Vodcast: A Discussion of Me Before You


If you’ve seen the trailer for the new film Me Before You, you’re probably thinking to yourself that this looks like a wonderful, sweet love story. And if you’re the type of person who likes to guess what numeric rating Plugged In is likely to give it, based on the trailer, you’re probably thinking somewhere in the 3.5 range.

Well, the film garnered a mere 1.5 out of 5. Why so low? What’s going on here with the trailer’s bait and switch? (Spoiler Alert: Rajeev and I unpack what you need to know before you head off to your local Cineplex this weekend.)

Who wrote this?

Bob Waliszewski is the director of the Plugged In department. His syndicated "Plugged In Movie Review" feature is heard by approximately 9 million people each week on more than 1,500 radio stations and other outlets and has been nominated for a National Religious Broadcaster's award. Waliszewski is the author of the book Plugged-In Parenting: How to Raise Media-Savvy Kids With Love, Not War. You can follow him on Twitter @PluggedInBob.

Have something to say? Leave a comment.

JeffD503 More than 1 year ago

I am not defending nor am I condemning this movie, but I would like to point something that people seem to forget. I have to laugh at the idea that people 'die before their time' because God ordains not only the length of our lives, but I believe He decrees the exact manner of our demises. Some, He decrees to die naturally. Others, He decrees die in some sort of accident. Why then do we say that people who die by their hand die before their time or that it somehow usurps God's power? If He wished them to live, then He would ensure it. Similarly, if He wished them to die, then die then will. Our lives are determined for us, down to the very last detail.

Now, does that mean I approve of suicide? By all means, no. I believe that it is wrong to take your own life. Yet, in that, I believe that if God determines that a person should fall into such despair, then that is what shall be. We cannot possible 'die before our time' because the exact time and manner of our death is already fixed. Is it sad when people do this? Yes. But how can we deny that God, for whatever reason He has, willed this to be? Of course, He is not responsible for our acts of wrongdoing - His decree does not mitigate our responsibility. But when the choice comes, we can only choose to do what He has determined that we should do.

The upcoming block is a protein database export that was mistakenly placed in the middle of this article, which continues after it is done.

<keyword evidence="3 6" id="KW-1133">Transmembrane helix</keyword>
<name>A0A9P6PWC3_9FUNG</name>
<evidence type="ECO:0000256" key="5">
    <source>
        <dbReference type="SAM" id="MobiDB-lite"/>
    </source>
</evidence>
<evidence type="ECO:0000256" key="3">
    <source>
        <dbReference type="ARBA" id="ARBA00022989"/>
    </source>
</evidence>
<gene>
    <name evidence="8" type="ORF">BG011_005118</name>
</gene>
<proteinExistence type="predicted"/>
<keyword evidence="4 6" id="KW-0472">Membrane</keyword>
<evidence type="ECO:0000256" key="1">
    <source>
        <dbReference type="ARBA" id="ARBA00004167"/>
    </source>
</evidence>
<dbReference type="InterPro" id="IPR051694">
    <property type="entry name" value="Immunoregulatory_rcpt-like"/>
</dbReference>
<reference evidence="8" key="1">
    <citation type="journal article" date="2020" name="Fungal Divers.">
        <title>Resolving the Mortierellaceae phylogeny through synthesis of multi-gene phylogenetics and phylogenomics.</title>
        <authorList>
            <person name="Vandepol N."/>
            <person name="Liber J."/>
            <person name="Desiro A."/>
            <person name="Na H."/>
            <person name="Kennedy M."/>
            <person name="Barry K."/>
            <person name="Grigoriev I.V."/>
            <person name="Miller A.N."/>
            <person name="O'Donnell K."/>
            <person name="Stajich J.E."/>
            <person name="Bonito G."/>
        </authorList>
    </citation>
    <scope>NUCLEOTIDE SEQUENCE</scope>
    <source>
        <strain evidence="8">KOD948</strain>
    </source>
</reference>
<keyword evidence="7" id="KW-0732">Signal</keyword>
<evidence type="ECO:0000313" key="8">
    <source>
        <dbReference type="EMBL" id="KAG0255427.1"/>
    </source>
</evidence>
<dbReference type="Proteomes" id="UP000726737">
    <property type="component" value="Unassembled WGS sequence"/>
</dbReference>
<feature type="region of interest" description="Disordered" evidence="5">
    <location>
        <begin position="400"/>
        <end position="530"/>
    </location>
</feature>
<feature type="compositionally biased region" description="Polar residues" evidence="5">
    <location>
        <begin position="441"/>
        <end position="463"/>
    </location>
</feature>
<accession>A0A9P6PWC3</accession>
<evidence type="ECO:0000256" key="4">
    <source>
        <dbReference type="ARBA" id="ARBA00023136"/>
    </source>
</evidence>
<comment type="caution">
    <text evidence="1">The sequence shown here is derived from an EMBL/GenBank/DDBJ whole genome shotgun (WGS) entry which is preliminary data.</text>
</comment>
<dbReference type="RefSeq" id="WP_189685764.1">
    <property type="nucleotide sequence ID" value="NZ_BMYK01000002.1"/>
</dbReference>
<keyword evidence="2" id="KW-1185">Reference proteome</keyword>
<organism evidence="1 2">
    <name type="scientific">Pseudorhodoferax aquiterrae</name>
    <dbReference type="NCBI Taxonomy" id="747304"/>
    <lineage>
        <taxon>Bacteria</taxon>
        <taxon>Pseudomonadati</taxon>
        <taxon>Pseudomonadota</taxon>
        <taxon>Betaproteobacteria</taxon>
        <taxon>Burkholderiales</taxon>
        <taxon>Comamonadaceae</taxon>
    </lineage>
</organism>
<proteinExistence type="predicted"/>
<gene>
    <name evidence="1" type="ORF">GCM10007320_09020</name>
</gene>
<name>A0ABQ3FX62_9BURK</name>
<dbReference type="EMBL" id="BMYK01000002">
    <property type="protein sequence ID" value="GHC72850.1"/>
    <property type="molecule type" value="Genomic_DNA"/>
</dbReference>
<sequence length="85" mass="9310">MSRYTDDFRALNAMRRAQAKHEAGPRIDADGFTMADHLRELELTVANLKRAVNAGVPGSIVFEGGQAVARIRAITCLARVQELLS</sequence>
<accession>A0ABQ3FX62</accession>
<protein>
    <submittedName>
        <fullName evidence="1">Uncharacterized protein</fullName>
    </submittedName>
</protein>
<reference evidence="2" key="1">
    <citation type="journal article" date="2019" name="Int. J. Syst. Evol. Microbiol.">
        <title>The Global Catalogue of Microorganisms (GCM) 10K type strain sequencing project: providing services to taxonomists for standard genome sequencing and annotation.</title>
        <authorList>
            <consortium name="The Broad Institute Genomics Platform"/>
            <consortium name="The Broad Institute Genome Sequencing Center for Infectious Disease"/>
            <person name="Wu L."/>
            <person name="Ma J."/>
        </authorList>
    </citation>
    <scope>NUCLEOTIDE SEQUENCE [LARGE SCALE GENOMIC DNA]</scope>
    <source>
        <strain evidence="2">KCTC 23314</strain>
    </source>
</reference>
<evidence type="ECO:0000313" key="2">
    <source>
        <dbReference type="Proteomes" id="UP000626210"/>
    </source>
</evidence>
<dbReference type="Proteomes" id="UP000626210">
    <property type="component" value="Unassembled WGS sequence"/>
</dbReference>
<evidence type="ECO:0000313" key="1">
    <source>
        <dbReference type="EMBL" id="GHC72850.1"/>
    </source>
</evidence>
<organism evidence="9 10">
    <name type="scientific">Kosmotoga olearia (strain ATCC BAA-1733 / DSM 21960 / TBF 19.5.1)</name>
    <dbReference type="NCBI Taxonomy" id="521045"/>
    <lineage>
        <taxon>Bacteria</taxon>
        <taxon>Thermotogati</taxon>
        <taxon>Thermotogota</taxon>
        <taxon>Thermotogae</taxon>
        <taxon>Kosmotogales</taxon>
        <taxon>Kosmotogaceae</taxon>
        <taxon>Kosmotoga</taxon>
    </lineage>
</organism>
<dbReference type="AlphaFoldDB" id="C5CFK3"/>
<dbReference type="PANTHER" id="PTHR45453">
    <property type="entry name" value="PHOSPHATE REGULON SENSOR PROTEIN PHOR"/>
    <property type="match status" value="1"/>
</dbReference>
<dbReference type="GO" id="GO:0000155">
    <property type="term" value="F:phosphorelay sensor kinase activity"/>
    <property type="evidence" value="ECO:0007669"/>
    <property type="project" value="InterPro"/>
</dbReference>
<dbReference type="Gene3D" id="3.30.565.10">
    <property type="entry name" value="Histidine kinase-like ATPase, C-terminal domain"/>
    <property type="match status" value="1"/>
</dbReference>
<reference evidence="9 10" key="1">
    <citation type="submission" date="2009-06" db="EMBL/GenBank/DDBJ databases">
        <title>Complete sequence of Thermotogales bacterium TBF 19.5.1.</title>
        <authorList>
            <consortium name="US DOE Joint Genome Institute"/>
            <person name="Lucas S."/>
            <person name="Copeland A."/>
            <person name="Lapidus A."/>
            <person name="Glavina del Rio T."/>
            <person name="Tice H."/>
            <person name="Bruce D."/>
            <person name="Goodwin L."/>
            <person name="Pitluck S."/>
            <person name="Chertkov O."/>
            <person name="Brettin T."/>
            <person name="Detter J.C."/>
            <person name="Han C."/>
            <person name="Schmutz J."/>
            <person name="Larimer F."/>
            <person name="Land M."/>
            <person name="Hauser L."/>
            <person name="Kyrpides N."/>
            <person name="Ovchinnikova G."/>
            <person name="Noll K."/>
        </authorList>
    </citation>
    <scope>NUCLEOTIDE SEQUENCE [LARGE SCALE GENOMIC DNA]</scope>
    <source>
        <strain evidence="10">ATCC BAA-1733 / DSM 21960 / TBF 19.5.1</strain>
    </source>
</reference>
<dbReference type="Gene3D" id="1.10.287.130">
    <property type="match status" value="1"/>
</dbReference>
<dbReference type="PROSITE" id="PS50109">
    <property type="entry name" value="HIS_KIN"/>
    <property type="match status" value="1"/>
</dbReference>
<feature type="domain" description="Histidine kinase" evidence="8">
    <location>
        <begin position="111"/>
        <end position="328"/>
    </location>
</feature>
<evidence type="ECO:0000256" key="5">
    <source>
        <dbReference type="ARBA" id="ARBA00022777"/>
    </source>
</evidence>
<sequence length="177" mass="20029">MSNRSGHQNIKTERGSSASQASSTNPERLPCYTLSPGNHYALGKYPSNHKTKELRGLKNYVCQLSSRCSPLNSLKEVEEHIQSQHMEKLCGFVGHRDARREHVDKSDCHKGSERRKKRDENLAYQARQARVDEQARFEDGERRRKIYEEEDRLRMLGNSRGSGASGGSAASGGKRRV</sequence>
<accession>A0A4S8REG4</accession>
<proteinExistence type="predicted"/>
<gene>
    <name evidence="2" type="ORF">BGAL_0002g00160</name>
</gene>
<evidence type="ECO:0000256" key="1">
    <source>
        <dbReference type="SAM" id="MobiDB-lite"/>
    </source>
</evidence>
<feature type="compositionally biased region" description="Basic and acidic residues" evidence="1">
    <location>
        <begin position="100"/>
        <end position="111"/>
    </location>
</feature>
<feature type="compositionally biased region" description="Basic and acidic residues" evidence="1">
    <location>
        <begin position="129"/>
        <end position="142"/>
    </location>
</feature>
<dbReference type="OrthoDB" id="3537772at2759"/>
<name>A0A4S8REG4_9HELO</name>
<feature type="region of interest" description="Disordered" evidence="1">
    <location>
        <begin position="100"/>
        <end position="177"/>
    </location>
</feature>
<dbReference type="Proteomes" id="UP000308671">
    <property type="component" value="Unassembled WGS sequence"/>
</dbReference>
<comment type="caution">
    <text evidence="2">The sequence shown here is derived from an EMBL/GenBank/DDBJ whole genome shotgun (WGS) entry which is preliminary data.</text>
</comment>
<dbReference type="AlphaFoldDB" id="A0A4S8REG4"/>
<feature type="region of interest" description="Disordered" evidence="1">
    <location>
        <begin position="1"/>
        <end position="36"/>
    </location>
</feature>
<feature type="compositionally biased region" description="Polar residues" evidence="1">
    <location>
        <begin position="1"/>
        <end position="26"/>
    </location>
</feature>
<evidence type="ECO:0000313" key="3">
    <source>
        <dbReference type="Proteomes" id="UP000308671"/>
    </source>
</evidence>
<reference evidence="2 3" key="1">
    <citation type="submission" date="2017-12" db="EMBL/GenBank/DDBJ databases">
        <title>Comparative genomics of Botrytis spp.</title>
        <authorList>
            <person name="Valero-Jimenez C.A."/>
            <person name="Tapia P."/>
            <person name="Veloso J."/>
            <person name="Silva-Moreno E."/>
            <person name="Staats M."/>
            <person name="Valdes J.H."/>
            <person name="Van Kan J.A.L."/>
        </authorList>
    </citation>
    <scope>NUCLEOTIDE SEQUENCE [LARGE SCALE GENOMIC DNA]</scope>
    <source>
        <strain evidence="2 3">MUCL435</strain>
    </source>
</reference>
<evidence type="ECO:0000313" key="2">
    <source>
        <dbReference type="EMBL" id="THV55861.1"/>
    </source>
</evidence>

B Evans More than 1 year ago
I take it you're a radical Calvinist, then?
Anonymous More than 1 year ago
Posted by Smith.

So we are held accountable for sins, but we only through commit through God's influence? Where is our moral culpability, when we have no choice in the matter?

Did God will for Adam and Eve to commit original sin, thereby dooming, by His own decree, unborn millions to suffer in hell?

Frankly, that is nonsense.
JeffD503 More than 1 year ago

I'm going to address both of the replies. First off, let me state that I don't intend to start a theological debate on Calvinism or the existence or non-existence of free will. I merely wanted to point out how ridiculous the idea of someone actually 'usurping' God is to me because God cannot possible be thwarted in any way.

To address B Evans, I don't believe God takes a passive approach to His reign. I believe that God is active and meticulous in His workings to ensure that all things happen according to His design. I also believe that, because we are compared to the clay and He the potter, we are fully under God's control. I believe God alone determines the course of our lives and how our lives will end. If that makes me radical, then so be it.

To address Smith, to have a choice, we must merely be presented with one. From our perspective, we have many options, but in the greater scheme of things, why is it so hard to accept the idea that God controls our lives for His own purposes? For another thing, do we still do the things God commands not be done? Is that alone not enough for our moral culpability to remain?

And to answer your second question, I believe that, yes, Adam and Eve were meant to fall because the fall was part of God's overall plan for the world. I believe God created mankind only so He could display His own glory and demonstrate His attributes, from love and mercy to hate, wrath, and judgment. He needed to have an entire race to do this, and for that, something had to happen.

Getting back to the point at hand, how can we say that God is usurped by the act of someone taking their own life? Again, I don't support suicide or euthanasia or what have you. I believe such things are wrong. But at the same time, how can anyone die before their appointed time given the truth of God's absolute sovereignty?

Anonymous More than 1 year ago
Posted by Smith.

No. Our moral culpability cannot exist if we have no choice in a matter. If a man commits a crime in his sleep, cut off from concious thought and intent, he is not culpable.

In the case of, say, a deliberate vehicular homicide, the car would not be morally culpable for the deaths, because it had no choice in matter; the fault would rest, as it should, rest in the driver.

How can we condemn evil when the perpetrators are not, in the end, responsible for their own actions?
Anonymous More than 1 year ago
Posted by Smith.

Slight edit: how can we condemn so-called evildoers, when they are not actually responsible for their actions?
JeffD503 More than 1 year ago